At this time, when people are waking up to the threats to the climate, initiatives, calls for action and petitions abound. As Vice-Chancellor, I genuinely welcome the commitment of the University’s students, staff and partners. Having said that, I would like to recall the importance of keeping calm and steering a steady course for the climate on a scientific basis. As one of my advisers to the Vice-Chancellor, Cecilia Wejryd, once expressed this approach so wisely in another context: we need both the energy of activists and the coolness of the academic community. When those around us are running, it is important that academia dares to persist in moving methodically with the facts before us. We must act quickly, but on a scientific basis, not on the basis of ‘placard politics’. Pressing steadily ahead and making well-considered choices may not be the most spectacular way to show commitment, but I am convinced it leads to results.

We already participate actively in the Uppsala Climate Protocol and have entered into an agreement with Akademiska Hus on climate measures. More landlords may follow. But we also need to draw up well-prepared proposals on measures that make it easier for our faculties, departments and centres to make good climate choices. And make sure to include them in the University’s operational plans and environmental plan. If there are researchers who have studied the efficacy of different measures in large organisations, we must talk with them. What we do must be based on knowledge and dialogue.

Alongside these efforts, we must become better at picking up ideas from inside the University, not least from our students. Next week we will be discussing the issue of a Green Office in the Management Council, for this very purpose. Many departments have made significant progress and taken important steps based on their own conditions. I am sure they can inspire others. It is important to learn from one another.

It is also important to remember to maintain an open dialogue on these matters. Here, the universities have an important part to play. Some proposals that came up during the meeting were “Ask Uppsala” or “Environmental Help” to respond to people’s questions about the climate. In a society where questions cannot be asked, points of view cannot meet and conflicts between different goals cannot be discussed in depth, silence spreads. And if that happens, we are all losers. We say that it must be easy to do the right thing, but it is not always easy to know the right thing to do. Here we must take responsibility and be active in the dialogue.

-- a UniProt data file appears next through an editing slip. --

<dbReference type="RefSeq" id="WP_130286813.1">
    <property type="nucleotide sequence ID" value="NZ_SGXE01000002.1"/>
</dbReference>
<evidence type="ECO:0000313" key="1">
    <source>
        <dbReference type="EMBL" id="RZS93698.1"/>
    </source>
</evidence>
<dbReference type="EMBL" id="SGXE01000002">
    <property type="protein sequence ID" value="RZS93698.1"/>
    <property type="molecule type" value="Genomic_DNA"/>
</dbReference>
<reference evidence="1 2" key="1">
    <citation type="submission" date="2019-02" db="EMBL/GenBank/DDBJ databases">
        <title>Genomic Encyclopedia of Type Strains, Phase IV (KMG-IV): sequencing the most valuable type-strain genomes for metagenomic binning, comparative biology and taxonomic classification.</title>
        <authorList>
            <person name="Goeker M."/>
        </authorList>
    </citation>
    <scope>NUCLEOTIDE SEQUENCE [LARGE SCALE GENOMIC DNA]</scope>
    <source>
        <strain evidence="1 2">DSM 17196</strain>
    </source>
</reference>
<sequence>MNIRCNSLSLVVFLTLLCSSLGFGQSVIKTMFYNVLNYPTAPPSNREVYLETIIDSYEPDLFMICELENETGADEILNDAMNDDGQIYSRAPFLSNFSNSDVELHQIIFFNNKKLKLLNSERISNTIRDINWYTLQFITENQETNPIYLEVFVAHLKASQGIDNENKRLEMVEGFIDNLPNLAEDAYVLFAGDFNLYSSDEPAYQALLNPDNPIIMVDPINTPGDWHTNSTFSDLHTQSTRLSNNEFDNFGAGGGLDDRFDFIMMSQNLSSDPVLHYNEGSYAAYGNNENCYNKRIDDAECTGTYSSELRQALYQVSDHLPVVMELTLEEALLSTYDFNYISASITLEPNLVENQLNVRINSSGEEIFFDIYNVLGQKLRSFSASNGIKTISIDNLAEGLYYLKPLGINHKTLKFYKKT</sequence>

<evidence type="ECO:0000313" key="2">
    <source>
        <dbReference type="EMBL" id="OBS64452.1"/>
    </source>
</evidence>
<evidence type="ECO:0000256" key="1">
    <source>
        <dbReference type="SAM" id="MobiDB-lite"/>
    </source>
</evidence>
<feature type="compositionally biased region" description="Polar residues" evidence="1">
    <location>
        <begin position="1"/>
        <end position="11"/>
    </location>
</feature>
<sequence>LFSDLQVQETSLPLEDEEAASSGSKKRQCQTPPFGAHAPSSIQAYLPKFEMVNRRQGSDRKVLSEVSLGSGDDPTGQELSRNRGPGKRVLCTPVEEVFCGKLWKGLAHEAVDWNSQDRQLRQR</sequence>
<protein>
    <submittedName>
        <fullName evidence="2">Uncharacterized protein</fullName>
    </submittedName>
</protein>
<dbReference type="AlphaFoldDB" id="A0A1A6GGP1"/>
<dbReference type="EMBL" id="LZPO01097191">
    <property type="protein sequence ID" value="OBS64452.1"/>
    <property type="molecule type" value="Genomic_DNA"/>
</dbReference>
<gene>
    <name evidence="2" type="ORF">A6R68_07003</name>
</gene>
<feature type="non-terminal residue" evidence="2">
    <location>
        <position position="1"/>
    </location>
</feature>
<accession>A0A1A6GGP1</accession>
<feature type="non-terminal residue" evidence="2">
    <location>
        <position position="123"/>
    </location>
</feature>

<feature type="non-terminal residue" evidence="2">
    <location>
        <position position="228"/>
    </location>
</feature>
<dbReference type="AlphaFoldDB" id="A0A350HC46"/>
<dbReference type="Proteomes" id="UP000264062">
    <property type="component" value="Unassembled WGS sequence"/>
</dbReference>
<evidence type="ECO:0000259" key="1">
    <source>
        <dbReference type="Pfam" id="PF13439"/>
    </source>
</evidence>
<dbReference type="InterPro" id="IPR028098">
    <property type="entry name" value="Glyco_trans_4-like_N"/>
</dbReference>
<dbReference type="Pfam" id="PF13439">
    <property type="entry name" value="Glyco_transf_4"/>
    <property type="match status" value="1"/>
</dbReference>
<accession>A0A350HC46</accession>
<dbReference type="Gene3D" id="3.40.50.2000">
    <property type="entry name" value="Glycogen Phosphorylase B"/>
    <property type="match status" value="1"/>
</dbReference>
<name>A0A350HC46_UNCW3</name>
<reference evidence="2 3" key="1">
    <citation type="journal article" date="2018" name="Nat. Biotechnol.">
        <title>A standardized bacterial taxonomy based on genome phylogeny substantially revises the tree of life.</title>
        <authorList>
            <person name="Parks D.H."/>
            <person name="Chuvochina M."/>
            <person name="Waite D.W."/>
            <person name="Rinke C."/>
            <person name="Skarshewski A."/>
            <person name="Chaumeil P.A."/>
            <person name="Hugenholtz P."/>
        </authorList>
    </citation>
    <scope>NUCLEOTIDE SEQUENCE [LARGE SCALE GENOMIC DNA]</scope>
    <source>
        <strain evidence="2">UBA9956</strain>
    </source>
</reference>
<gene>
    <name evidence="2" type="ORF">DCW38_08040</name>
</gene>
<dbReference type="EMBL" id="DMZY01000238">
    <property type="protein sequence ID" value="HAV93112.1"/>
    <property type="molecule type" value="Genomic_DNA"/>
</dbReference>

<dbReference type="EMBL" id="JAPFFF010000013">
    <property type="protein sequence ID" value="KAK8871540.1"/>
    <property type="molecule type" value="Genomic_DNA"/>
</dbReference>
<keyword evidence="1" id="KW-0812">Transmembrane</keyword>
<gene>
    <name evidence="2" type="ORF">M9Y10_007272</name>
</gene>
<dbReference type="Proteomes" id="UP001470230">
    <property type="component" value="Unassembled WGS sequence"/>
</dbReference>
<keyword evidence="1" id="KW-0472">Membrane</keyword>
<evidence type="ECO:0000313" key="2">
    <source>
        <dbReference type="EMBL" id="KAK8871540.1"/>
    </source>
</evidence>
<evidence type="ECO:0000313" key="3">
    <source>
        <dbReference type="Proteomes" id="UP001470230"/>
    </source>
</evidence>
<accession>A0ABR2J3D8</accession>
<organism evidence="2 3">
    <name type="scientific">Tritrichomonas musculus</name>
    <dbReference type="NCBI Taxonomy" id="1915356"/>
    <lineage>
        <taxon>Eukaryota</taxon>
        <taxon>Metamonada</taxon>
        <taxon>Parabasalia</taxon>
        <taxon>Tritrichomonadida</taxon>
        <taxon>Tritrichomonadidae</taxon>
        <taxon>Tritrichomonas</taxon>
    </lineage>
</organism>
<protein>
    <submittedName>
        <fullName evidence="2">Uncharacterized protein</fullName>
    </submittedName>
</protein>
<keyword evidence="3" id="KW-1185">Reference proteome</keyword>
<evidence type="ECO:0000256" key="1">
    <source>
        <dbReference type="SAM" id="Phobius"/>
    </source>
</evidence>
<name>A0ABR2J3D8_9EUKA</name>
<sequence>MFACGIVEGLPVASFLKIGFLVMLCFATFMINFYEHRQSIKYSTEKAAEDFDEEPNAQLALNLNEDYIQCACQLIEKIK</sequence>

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Focus on university development and educational innovation

The CALIE project (Collaboration, Academic Leadership & Innovation in Higher Education) brings together four broad-based research universities in Sweden (Gothenburg, Lund, Stockholm and Uppsala) and three leading American universities (UC Berkeley, Stanford University and the University of Washington). The aim is to learn from one another how we can develop the capacity of our universities to meet challenging changes in society, not least through educational innovation.

At a kick-off meeting last week, the focus was on Berkeley and Stanford. Representatives of Berkeley described the process that had led to their ‘signature initiatives’ – five broad cross-disciplinary initiatives that encompass both research and education. The five themes identified have a familiar ring to us in Uppsala:

  • Artificial intelligence – and its impact in the world of work and in science
  • Health and ageing
  • Environment and climate change
  • Threats to democracy
  • Unequal opportunities/inequality and its consequences in society

The extensive contract education conducted by UC Berkeley Extension is impressive. A highly interesting discussion also arose about building a platform for more regular researcher exchanges between Berkeley and the Nordic countries/Sweden, based around the five signature initiatives. The US participants expressed a particular interest in studying the – globally speaking, successful – Nordic model for tackling sustainability challenges and climate policy.

All comparisons between Stanford and Swedish universities have to bear in mind the quite staggering differences in operating conditions. Stanford, with 17,000 students (most of whom are Master’s or PhD students), has an annual turnover virtually equal to that of the entire Swedish higher education sector. Another fundamental difference is that Stanford’s ‘business model’ is so clearly about giving students value for all the money they pay for their education, and not least about building strong and lifelong ties of loyalty to guarantee future donations that will finance everything from scholarships to buildings and new research initiatives. What is most impressive is how consistently they strive to ensure quality through tremendously careful recruitment processes, for both academic staff and students.